Ceramic Cooking Dishes in the Prehistoric Aegean: Variability and Uses
by Anastasia Dimoula, Zoi Tsirtsoni, and Soultana Maria Valamoti
Hesperia, Volume 91, Issue 1
Stable URL: https://muse.jhu.edu/article/850805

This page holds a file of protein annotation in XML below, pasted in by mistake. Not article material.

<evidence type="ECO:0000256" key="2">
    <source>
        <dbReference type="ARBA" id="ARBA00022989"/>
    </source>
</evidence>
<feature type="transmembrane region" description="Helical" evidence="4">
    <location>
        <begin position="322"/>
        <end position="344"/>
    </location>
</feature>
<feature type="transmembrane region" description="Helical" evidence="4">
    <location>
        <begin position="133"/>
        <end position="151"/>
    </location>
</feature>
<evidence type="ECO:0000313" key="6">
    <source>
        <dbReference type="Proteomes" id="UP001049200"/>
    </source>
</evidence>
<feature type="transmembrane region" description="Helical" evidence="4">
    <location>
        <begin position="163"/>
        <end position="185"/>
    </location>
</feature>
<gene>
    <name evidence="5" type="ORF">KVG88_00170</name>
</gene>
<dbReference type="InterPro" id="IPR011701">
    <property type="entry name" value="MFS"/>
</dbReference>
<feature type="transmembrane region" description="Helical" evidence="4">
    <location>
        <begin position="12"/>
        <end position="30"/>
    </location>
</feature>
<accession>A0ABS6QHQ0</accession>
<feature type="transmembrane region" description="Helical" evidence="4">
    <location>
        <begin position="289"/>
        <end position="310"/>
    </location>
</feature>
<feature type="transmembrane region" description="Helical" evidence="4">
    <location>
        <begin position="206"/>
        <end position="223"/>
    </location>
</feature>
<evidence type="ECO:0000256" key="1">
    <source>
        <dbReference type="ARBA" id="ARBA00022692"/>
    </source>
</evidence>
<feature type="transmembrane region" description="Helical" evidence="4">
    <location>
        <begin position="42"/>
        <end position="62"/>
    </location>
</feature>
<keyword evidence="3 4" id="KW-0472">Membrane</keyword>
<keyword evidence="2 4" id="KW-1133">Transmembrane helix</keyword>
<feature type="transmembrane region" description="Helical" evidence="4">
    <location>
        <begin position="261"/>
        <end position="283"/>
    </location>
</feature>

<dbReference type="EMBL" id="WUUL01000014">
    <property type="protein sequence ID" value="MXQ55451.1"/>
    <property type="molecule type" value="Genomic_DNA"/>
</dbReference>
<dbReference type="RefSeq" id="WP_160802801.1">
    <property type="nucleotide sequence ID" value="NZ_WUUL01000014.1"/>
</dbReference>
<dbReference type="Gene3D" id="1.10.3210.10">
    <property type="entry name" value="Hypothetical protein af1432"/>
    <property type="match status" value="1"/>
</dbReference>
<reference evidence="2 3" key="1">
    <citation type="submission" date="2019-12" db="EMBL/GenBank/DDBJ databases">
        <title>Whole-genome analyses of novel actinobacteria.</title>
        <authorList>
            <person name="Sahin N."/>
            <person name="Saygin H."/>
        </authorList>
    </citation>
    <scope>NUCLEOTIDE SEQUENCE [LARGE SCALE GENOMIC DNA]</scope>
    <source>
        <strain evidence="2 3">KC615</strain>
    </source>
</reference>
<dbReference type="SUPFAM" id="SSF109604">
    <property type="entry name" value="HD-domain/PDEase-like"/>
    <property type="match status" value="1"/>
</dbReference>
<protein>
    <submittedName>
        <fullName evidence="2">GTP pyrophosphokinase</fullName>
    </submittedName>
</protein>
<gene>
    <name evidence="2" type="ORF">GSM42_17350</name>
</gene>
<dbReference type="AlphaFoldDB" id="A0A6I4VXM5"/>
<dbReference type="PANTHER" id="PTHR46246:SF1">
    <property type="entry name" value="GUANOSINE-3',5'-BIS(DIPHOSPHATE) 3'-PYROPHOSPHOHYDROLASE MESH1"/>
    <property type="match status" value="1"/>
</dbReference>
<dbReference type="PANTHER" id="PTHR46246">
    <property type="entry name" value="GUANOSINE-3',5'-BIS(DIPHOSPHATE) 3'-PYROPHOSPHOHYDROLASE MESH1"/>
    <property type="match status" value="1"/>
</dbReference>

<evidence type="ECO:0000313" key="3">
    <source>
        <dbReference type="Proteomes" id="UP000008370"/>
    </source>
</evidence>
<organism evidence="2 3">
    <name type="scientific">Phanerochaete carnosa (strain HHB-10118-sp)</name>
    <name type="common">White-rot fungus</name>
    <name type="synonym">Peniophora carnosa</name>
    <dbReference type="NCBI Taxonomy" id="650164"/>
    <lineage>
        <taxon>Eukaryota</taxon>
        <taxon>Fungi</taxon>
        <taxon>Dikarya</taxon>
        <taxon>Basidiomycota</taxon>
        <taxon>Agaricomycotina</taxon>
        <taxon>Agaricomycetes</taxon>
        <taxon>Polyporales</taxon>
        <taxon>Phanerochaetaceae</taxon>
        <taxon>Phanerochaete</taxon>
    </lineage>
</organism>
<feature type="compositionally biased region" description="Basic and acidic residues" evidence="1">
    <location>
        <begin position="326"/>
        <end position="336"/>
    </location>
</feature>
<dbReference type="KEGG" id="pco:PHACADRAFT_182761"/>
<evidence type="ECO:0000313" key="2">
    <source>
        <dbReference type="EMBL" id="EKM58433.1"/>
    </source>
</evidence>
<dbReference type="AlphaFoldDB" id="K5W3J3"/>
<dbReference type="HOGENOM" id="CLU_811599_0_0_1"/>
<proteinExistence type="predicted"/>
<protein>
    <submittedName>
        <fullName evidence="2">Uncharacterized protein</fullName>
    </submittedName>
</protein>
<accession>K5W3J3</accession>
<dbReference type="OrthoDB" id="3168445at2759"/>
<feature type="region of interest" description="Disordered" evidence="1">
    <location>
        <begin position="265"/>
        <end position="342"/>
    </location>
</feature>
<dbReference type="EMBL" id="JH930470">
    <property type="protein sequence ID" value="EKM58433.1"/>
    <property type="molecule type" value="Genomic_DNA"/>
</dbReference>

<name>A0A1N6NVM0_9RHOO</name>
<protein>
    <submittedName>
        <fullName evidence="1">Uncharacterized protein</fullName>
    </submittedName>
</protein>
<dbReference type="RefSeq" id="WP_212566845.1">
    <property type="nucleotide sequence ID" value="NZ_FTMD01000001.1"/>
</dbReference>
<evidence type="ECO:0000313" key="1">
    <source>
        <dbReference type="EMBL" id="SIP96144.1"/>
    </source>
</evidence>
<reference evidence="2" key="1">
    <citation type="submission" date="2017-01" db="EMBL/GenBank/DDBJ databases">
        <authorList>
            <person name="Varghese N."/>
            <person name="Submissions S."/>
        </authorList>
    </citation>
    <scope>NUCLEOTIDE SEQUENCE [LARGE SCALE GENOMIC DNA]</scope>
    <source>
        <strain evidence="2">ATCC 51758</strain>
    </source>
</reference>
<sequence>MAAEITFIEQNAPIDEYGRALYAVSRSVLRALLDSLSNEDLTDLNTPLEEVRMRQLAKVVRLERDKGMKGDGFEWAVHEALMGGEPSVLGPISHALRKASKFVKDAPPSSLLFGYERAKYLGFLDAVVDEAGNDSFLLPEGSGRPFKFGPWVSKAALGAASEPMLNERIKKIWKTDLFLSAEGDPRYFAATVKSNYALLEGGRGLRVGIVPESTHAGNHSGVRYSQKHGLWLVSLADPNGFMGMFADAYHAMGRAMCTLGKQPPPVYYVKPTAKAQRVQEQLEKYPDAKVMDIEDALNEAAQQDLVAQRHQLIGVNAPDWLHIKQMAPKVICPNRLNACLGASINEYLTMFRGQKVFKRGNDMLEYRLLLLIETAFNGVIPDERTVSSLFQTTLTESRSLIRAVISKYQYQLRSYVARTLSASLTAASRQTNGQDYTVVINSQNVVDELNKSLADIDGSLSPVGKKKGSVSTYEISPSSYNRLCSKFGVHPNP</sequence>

This article discusses the history of cooking dishes--namely, large, open and shallow, undecorated ceramic vessels--following their diachronic development from the Neolithic to the Iron Age (6th millennium to 8th century B.C.), and their synchronic distribution across the Aegean and the Balkans. The methodological approach involves a synthesis of the information available in the archaeological literature, including experimental and ethnographic material. The morphological, technological, and functional attributes of cooking dishes are reviewed, and their contexts of use are reconstructed. The ultimate aim is to deduce the role of these vessels in past culinary activities, to contribute to discussions on their function(s), and to aid ceramicists in further developing protocols for future analyses and experimentation.